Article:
To celebrate the upcoming release, the duo have shared an exclusive extract with GLAMOUR, recounting the time they were invited to stay at Prince Charles’ Scottish stately home when filming for an ITV documentary – and of course, it’s hilarious.
The presenting pair have written about some of the biggest highs from the last three decades in their new book, Once Upon A Tyne: Our Story Celebrating 30 Years Together On Telly, published by Sphere, due to be released on September 3, 2020.
DEC: We were asked if we would be interested in making a documentary about Charles creating The Prince’s Trust and being the driving force behind it. Naturally we said yes on the spot.
ANT: We asked Prince Charles if he would like to do I’m a Celebrity in return, but he politely declined. His loss.
ANT: And, over the years, we’ve got slightly less nervous every time we see him, especially when it was happening so frequently, as it did in the year we did the documentary. Slowly but surely, at various functions, we started to have fun with him. He’s got a brilliant sense of humour and a twinkle in his eye. He understands and appreciates the effort people make when they meet him, although he says himself that he can’t indulge everybody and everything. For instance, he’s told us that everywhere he goes, people offer him food to try, but it would be impossible to eat it all, because he’d be the size of a house.
DEC: And when Prince Charles says ‘the size of a house’ you know that’s a big house.
ANT: So, while we were following him, and filming the documentary, I took it upon myself to step in and try any food he was offered, just to help avoid any awkwardness. I could tell him what it was like, it would get him off the hook, plus the host gets their food eaten and I get a free lunch. Everyone’s a winner.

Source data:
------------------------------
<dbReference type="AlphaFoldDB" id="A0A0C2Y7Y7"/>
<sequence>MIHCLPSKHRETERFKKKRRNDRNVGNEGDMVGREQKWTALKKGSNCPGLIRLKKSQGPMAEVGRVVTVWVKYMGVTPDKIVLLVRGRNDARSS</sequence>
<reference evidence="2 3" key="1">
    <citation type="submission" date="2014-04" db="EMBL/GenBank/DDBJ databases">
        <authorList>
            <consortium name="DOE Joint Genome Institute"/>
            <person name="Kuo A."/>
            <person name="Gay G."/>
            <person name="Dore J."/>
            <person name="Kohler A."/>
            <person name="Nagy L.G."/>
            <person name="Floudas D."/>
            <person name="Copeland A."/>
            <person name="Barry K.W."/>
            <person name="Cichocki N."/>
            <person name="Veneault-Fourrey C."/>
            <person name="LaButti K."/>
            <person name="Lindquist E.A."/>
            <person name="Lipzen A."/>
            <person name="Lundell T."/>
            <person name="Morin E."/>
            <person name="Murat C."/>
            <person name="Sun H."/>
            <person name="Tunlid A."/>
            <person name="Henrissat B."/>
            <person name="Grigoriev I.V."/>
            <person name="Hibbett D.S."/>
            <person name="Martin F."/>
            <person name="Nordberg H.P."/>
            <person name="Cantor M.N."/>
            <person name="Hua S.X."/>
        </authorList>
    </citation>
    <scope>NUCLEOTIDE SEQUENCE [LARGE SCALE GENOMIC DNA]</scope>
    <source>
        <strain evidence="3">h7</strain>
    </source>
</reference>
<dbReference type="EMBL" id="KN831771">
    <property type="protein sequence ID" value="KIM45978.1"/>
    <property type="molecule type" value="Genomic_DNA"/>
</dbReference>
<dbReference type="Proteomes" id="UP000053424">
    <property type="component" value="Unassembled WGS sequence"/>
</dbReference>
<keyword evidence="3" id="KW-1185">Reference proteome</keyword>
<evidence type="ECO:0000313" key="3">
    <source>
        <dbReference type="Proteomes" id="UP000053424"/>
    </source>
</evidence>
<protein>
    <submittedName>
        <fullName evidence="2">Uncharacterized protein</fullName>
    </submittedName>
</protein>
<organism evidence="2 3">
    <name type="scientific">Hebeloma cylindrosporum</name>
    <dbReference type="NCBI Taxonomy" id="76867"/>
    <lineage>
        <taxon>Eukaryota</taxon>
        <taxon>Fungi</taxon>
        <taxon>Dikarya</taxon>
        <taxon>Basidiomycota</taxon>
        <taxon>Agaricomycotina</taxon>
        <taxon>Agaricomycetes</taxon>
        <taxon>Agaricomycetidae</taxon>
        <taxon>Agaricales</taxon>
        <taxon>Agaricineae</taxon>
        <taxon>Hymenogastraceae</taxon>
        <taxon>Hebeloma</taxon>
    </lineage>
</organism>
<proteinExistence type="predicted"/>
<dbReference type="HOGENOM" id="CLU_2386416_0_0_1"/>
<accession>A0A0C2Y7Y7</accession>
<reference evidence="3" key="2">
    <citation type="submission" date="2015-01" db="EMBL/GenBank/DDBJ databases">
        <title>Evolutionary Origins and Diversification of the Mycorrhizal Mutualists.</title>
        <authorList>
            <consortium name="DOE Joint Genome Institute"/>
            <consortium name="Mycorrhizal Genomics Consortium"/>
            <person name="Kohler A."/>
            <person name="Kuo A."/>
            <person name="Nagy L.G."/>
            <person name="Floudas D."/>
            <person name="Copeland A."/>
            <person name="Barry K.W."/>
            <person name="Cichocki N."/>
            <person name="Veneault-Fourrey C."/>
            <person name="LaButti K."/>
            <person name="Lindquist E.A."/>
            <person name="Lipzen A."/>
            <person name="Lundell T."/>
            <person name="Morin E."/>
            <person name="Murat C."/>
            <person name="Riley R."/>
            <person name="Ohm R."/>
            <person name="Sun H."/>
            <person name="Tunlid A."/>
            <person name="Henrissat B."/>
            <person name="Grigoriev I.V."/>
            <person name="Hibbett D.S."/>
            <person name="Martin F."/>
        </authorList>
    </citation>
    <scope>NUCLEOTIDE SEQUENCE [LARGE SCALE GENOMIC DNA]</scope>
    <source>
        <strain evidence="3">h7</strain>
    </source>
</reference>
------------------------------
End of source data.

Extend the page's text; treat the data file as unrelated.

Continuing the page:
After a few functions I’d put on approximately half a stone and I could see him staring at me as I munched on some delicious Welsh rarebit (we were in Wales, obvs). HRH broke his gaze, slowly turned to Dec and asked, ‘Is there anything he won’t eat?’ Then he turned back to me and regally bestowed a great honour upon me. ‘I’m going to get a big spoon made for you. You can wear it on a chain around your neck. You can be my official taster.’ I’ve never been so proud. Or so full.
DEC: Where is the royal spoon? I’ve never actually seen it.
ANT: Haven’t received it yet. Probably still being made…
After a few months of seeing us semi-regularly (and realising he couldn’t shake us off) he invited us to come and stay at his residence in Scotland, where we would conduct the main interview for the documentary.
ANT: That invite completely blew our minds. No matter who you are or what you do, being invited to stay round at Prince Charles’s should never feel normal. When you start taking a royal sleepover for granted, you’ve completely lost the plot.
DEC: Of course, we never referred to it as a ‘royal sleepover’ in front of HRH. And we never, ever said, ‘I’m dead excited about the royal sleepover!’ to each other in private.
ANT: Definitely didn’t do that.
DEC: But once we’d established it wasn’t a prank, we said yes and of course assumed that he’d put us in a different wing, as far away from him as possible.